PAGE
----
Creating the garment from patchworked material will likely meet the standard at level 2 in terms of decorative features and of using and arranging different sized material pieces.

    The student would still need to add structural or style features (as per explanatory note 7) to the garment to fully meet the standard.

    If the student was creating a patchwork quilt, for example, the application of the layers with batting and sewing would allow this to occur in terms of a structural feature. (This is likely level 3 depending on the patchwork skills used.)

  • Question

    Can you please provide a more detailed list of approved special features? I am struggling to find patterns that are modern that my students will wear and enjoy making which tick the current boxes of the listed special features as outlined in (7). Set in sleeves is about as close as I can get. Patterns my students enjoy using are Tilly and the Buttons and Papercut patterns.

    Answer

    When interpreting the special features outlined in explanatory note 7 the level of student skill should be comparable to these examples.

    A jumpsuit – this would not meet the standard criteria as the style and structural features are more closely matched to the criteria for the level 1 NCEA AS 91058, implement basic procedures using textile materials to make a specified product.

    A blazer – this would meet the standard criteria for special features as the pattern includes set in seams and welt pockets.

    A cardigan – the tab front with buttonholes and the shawl collar could be considered one special feature. The cuffs could be considered an advanced technique if they were made from another fabric (rather than knit) and a tailored effect achieved.

    It is important to note in NZQA clarifications for AS 91345 that the students need to research different techniques to construct the special features. From this research they need to select a technique that will allow for a quality outcome and schedule this into the construction plan. They need to consider more than just the guidelines suggested in a commercial pattern to select the technique.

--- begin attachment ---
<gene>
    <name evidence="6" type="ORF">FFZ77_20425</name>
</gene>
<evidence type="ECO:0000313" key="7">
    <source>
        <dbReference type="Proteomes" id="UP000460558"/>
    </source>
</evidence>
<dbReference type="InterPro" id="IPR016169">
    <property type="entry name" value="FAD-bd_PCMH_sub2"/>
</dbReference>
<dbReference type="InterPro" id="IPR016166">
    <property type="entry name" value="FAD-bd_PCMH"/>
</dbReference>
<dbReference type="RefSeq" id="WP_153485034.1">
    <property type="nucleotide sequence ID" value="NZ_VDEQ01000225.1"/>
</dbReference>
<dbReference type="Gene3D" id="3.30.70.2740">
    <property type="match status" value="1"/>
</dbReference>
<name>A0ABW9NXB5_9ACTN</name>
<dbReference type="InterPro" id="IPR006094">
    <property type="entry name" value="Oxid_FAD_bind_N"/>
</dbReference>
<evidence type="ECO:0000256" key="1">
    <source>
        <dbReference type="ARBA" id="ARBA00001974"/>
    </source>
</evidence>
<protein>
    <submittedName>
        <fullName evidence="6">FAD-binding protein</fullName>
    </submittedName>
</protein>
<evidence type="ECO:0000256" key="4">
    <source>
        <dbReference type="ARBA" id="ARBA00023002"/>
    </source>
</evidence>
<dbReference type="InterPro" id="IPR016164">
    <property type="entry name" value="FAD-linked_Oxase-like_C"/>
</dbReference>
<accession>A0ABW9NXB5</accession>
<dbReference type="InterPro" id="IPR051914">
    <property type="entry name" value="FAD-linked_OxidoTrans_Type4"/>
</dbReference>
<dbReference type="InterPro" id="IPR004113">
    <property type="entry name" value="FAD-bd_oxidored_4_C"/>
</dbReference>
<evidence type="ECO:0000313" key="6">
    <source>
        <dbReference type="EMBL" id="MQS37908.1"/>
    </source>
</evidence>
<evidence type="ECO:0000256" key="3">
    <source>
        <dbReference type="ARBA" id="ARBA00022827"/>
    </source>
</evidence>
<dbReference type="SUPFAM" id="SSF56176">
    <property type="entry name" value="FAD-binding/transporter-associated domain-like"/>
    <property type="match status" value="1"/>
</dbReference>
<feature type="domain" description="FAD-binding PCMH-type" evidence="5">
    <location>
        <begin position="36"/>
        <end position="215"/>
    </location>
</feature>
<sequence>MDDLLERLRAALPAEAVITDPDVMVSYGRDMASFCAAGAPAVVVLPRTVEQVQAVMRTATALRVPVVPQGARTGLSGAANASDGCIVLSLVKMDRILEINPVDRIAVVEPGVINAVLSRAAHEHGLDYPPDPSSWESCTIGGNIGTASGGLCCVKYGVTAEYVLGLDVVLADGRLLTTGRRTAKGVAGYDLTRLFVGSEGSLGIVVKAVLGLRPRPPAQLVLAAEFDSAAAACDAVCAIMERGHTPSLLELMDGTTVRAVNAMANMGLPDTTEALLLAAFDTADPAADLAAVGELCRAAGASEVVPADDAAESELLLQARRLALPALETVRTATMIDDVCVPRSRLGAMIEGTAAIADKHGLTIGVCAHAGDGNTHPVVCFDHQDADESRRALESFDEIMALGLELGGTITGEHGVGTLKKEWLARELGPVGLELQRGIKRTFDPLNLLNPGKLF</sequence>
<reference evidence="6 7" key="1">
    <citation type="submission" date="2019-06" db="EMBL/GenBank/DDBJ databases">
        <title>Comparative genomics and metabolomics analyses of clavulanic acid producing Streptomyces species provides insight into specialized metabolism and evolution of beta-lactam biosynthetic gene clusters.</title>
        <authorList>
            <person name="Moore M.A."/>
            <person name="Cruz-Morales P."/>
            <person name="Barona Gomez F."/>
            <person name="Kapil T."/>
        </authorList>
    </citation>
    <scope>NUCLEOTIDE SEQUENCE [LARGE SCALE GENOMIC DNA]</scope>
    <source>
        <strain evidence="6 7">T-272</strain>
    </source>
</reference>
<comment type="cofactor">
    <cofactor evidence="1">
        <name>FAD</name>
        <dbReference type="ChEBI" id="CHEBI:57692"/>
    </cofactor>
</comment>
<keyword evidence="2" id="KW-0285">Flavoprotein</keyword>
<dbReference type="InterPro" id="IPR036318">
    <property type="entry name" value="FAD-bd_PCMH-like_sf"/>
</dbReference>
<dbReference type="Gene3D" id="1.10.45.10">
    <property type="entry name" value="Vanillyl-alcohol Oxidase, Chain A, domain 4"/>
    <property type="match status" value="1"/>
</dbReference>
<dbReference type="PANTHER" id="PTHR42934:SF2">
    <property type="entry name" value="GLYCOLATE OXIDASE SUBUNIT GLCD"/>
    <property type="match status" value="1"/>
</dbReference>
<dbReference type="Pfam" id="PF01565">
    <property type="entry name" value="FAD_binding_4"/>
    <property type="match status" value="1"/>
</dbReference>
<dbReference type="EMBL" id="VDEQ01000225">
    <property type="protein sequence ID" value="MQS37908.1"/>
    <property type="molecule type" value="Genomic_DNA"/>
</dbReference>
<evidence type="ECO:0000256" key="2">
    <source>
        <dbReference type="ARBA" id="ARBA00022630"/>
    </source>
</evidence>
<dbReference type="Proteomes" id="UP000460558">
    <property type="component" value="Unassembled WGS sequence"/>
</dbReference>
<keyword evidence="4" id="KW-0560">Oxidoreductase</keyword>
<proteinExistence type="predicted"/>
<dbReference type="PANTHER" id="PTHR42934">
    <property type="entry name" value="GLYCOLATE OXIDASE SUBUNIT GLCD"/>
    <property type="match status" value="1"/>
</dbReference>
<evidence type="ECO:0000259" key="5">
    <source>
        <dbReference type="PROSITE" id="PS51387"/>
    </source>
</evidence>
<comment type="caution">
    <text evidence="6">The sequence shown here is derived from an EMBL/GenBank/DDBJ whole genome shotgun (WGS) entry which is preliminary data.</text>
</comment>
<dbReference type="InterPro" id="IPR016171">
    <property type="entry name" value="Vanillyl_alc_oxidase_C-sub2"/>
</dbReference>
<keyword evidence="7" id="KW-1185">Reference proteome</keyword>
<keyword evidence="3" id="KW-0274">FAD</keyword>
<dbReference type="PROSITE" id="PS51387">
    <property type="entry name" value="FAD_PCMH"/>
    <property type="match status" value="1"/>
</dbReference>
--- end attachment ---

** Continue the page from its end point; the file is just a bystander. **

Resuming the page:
• Question

    Can you suggest examples of transforming textiles in Textile technology. We have talked about felting. Can you confirm whether adding interfacing is an example of manipulating or transforming.

    Answer

    There are few examples of transforming textiles readily available as detailed information is required from the manufacturer about the chemical composition of the material to confirm that this has not changed.

    Other materials such as food could provide examples of transformation.

    There is some discussion around these definitions in a previous ask an expert answer on the definition of transformation.

    Adding interfacing to fabric is considered transforming as the performance properties of the material change however the chemical composition of the material remains the same. The material becomes more rigid and stiff with the addition of interfacing, adding body to the garment. Interfacing may also be used to add strength for example when it is used in  an area where buttonholes maybe added.

    Manipulating materials in textiles generally refers to such things as pressing to manage ease, gathering and pleating (to remove fullness) cutting and trimming.

  • Question

    What is a system?

    Answer